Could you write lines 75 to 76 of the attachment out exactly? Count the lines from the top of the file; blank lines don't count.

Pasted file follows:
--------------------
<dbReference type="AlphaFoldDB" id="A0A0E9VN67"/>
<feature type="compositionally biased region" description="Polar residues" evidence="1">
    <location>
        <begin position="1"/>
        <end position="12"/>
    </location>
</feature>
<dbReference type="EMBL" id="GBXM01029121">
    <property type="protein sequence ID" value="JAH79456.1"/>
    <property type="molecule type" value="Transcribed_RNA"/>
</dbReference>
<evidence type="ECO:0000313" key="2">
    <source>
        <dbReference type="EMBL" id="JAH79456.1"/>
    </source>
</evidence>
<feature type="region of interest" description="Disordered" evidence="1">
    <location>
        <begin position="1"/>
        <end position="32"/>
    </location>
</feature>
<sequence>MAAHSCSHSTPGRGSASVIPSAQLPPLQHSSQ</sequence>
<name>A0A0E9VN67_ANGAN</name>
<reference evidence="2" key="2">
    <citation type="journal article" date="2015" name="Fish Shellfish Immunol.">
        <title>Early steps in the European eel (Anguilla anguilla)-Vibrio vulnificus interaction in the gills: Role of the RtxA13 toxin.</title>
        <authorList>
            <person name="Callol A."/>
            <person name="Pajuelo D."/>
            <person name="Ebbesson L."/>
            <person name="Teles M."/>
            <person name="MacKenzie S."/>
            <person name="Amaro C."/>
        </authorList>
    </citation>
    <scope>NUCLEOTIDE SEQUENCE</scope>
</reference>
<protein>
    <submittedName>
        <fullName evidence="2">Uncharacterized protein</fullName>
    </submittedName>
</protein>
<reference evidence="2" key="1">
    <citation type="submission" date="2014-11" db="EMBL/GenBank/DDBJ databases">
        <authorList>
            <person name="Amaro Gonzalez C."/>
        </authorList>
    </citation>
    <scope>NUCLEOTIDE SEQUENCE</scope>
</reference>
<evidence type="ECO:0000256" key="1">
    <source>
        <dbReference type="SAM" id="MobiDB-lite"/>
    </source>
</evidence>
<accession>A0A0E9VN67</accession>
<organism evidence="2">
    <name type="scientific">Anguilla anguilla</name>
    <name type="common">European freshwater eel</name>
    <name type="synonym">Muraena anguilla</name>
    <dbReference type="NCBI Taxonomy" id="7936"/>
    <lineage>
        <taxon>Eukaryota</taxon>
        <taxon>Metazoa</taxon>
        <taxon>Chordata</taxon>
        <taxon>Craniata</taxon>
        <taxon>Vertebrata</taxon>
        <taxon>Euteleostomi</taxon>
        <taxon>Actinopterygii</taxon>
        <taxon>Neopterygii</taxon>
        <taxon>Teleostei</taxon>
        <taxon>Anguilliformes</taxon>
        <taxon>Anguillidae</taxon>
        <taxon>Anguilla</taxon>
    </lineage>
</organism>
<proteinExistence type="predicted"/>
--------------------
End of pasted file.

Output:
        <taxon>Anguilla</taxon>
    </lineage>